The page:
The Science of Crema
The exact composition of espresso crema can vary depending on the coffee being brewed. Coffee origin, the roasting style implemented and the age of the coffee have the biggest roles to play and the presence of carbon dioxide, coffee oils, and water are the main factors that contribute to its unique characteristics.
Some of the main components of the crema include:
- Lipids: Oils and fats present in coffee beans contribute to the rich, creamy texture of the crema. These lipids emulsify during the brewing process, forming tiny droplets that help create the foam.
- Proteins: The proteins in coffee contribute to the formation of the crema as they denature and coagulate during the brewing process. They act as surfactants, helping to stabilize the foam and keep the emulsified oils and gases trapped within.
- Carbohydrates: The natural sugars and polysaccharides present in coffee beans contribute to the sweetness and body of the crema. Some of these sugars may also caramelize during the roasting process, adding to the flavor profile.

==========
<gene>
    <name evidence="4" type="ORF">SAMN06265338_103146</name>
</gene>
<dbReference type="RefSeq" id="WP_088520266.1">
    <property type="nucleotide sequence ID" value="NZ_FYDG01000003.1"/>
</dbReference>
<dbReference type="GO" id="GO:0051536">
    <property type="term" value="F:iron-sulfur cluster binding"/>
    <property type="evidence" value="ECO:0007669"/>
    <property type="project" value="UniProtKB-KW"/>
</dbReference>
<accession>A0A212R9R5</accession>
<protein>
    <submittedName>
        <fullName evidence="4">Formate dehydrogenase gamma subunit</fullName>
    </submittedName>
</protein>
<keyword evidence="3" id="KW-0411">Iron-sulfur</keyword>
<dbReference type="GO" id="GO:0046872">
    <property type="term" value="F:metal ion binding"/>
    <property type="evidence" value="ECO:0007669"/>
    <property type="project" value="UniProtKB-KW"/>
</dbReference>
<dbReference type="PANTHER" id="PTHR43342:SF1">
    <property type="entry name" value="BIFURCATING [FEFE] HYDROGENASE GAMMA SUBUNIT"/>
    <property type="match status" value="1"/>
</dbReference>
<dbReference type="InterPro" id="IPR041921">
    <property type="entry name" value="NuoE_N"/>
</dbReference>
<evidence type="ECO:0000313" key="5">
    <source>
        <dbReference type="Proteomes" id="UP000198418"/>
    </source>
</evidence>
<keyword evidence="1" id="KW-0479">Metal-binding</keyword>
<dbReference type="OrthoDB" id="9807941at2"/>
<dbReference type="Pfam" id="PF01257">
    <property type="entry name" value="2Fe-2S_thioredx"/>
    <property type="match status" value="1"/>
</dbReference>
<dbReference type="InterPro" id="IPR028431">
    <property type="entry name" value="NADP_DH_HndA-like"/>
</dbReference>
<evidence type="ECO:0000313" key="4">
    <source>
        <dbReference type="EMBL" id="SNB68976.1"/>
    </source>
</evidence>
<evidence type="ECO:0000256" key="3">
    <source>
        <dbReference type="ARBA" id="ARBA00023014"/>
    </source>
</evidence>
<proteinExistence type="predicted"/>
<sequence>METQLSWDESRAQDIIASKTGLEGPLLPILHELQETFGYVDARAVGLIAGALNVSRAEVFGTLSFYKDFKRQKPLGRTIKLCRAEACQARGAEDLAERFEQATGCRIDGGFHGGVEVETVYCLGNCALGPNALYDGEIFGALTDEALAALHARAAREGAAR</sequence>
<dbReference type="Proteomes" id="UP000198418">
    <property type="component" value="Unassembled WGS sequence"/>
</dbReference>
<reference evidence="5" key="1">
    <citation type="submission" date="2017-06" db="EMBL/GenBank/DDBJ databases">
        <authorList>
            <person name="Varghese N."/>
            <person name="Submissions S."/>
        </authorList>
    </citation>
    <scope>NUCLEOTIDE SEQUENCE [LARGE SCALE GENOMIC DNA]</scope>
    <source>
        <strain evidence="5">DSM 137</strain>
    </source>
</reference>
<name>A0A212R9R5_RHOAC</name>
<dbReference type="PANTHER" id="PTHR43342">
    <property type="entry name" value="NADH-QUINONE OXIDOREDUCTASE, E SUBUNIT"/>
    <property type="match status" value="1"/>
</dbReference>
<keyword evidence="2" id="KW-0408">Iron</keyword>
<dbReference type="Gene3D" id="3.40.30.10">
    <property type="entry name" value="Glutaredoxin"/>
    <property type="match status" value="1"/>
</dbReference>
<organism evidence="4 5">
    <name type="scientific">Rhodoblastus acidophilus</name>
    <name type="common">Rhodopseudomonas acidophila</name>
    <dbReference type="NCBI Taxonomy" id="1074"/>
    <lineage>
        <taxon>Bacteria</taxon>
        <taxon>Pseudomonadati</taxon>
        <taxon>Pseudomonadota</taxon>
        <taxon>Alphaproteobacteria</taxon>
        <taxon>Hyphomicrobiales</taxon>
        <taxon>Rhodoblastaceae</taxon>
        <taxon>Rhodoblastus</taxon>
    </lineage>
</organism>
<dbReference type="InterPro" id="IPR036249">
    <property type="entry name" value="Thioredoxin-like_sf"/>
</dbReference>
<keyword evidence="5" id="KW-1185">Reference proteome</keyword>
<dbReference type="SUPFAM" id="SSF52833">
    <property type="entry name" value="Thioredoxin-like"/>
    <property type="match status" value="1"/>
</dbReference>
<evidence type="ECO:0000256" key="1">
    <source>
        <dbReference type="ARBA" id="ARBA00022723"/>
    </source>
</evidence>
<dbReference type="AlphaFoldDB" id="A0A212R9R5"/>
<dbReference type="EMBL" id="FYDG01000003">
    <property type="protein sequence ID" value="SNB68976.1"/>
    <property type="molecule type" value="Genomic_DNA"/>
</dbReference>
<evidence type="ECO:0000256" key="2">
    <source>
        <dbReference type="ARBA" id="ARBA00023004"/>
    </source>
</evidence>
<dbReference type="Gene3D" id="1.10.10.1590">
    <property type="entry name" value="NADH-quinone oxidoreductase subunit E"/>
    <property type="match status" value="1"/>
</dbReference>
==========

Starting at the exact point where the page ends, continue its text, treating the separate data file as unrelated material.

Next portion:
- Carbon dioxide: CO2 is a natural byproduct of the coffee roasting process and is trapped within the coffee beans. During the brewing process, the high pressure forces the CO2 out of the beans, forming small gas bubbles that contribute to the foaminess of the crema.
- Melanoidins: These are complex, brown-colored compounds formed during the roasting process as a result of the Maillard reaction, which is the chemical reaction between amino acids and reducing sugars. Melanoidins contribute to the color, flavor, and aroma of the crema.
- Organic acids: Coffee beans contain various organic acids, such as citric, malic, acetic, and quinic acids, which can impact the flavor and acidity of the crema.
- Aroma compounds: Various volatile compounds are responsible for the distinct aroma of espresso and its crema. These include aldehydes, ketones, esters, pyrazines, and furans, which are formed during the roasting and brewing processes.
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